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The 3 things that help me take training from backyard to competition

October 11, 2009 9 comments
7 may
Image by shutterflood via Flickr

My name is Pat, and I train dogs for competition performance events.

No, I’m not on the Agility World Team. I don’t make the list for the annual AKC Obedience invitational. I haven’t made the Front & Finish top dog in breed rankings since Casey was in Novice obedience and agility (1999.) The last time dogs I trained made first-in-breed listings in any venue was January 1, 2005 when Casey and Reu became the first English Cocker Spaniel and Gordon Setter in the US to earn AKC Rally Novice titles.

In 2000 I actively taught and trained two dogs in three to four obedience and agility classes each week, a schedule I’d maintained since I’d started training Taryn in 1981. I showed my dogs every other weekend in some combination of breed, obedience and agility. In 2009, after an intracerebral hemorrhage (stroke) and five years of cancer diagnosis, surgeries and treatments, it’s a good day if I have enough energy left after work to take a long walk with the dogs, let alone get my dog-in-training to one regular class each week. The day after a class (when I can take a class) feels like the day after I’ve been hit by a truck. I pick one cluster to show at each month, try not to combine too many venues in the same weekend, and generally need a day off after a circuit to ‘recover’ from my dog show vacation.

It may seem odd that a person who now trains mainly for her personal satisfaction actually considers herself competitive. Then again, you’ve probably never seen me cook – put me in the kitchen and I’ll trash-talk you all the way to the first-place ribbon. Yes, when it comes to certain things I’ve got a serious competitive streak. Where that shows up in my dog training is that I want my dogs to do their best, to improve every time we go in the ring. Our ‘bests’ may not lead to first place ribbons every time, but I don’t need more flat sateen ribbons. What I’m looking for are titles, letters after their names which tell the whole world that they are trained companions who work for a living.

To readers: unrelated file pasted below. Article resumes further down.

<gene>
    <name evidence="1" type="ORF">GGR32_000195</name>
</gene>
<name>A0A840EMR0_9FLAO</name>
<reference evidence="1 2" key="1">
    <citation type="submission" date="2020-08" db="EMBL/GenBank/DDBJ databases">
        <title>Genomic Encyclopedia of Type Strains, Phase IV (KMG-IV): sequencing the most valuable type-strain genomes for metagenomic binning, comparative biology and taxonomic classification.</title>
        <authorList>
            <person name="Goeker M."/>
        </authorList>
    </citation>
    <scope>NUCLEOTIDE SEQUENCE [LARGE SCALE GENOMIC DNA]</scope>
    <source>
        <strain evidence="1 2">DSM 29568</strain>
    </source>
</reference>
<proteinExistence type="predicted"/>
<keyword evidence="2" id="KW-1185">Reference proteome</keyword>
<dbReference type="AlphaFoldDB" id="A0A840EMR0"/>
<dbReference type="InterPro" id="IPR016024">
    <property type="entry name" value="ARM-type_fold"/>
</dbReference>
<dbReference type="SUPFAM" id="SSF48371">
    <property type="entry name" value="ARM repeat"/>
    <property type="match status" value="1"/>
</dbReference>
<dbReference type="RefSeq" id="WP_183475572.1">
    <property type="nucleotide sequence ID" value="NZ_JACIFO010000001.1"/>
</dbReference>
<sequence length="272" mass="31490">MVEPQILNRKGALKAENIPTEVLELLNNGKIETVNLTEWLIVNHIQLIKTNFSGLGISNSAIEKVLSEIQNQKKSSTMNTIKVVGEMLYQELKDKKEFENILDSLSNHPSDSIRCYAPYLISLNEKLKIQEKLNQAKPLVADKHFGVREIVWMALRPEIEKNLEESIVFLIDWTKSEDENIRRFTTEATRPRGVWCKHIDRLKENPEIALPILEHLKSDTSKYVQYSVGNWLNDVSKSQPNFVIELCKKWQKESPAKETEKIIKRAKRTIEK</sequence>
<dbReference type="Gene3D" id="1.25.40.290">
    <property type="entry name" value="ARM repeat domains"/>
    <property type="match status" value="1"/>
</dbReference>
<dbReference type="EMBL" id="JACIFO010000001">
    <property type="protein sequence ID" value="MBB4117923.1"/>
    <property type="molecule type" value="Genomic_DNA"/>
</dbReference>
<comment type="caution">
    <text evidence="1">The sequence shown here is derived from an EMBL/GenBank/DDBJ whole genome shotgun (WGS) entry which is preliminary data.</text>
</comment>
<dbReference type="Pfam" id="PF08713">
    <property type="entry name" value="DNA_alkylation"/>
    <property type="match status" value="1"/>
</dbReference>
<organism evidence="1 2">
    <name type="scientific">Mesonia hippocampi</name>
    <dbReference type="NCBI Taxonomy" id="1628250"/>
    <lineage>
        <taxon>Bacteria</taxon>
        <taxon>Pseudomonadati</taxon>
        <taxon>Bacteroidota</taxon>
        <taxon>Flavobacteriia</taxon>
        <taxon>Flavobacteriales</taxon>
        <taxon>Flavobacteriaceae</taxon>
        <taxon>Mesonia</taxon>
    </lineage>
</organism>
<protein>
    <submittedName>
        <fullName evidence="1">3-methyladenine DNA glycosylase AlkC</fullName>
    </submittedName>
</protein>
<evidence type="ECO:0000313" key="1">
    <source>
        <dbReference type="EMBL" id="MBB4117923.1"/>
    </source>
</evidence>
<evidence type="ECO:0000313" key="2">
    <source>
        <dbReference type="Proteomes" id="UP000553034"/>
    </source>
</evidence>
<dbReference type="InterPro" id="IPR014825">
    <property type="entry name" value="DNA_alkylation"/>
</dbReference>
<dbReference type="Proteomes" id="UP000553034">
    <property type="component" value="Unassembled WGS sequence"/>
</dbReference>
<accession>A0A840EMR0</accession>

How do I get my dog to a title when I can’t manage a class? Maybe even more important, how did I manage to teach skills to my dog when I spent the better part of 2008 on the couch recovering from either a surgery, a chemo infusion, or both?

The answer lies in keeping my training organized, but simple. During my recuperation, I made use of the three things that have always helped me understand where each of my dogs is along his individual training continuum:

1) A training log: This blog is an extension of the pen-and-spiral-notebook that I keep in the basket on my coffee table (you know the place–mine is where I corral the remote controls, pens, back issues of Clean Run and the spill-free zone where I set my coffee mug.) In a simple Dollar-Store notebook I jot down in my personal shorthand the results of each day’s training session, no matter how short or small. Even if all we did was practice a down-stay while I made my breakfast protein shake, I write it down. Which dog(s). Where. How long. What position. In or out of sight. If outdoors, what weather. Whenever an exercise doesn’t seem to be making progress or seems to break down for no reason, a quick check of my log lets me know whether I’ve been devoting enough attention to that skill.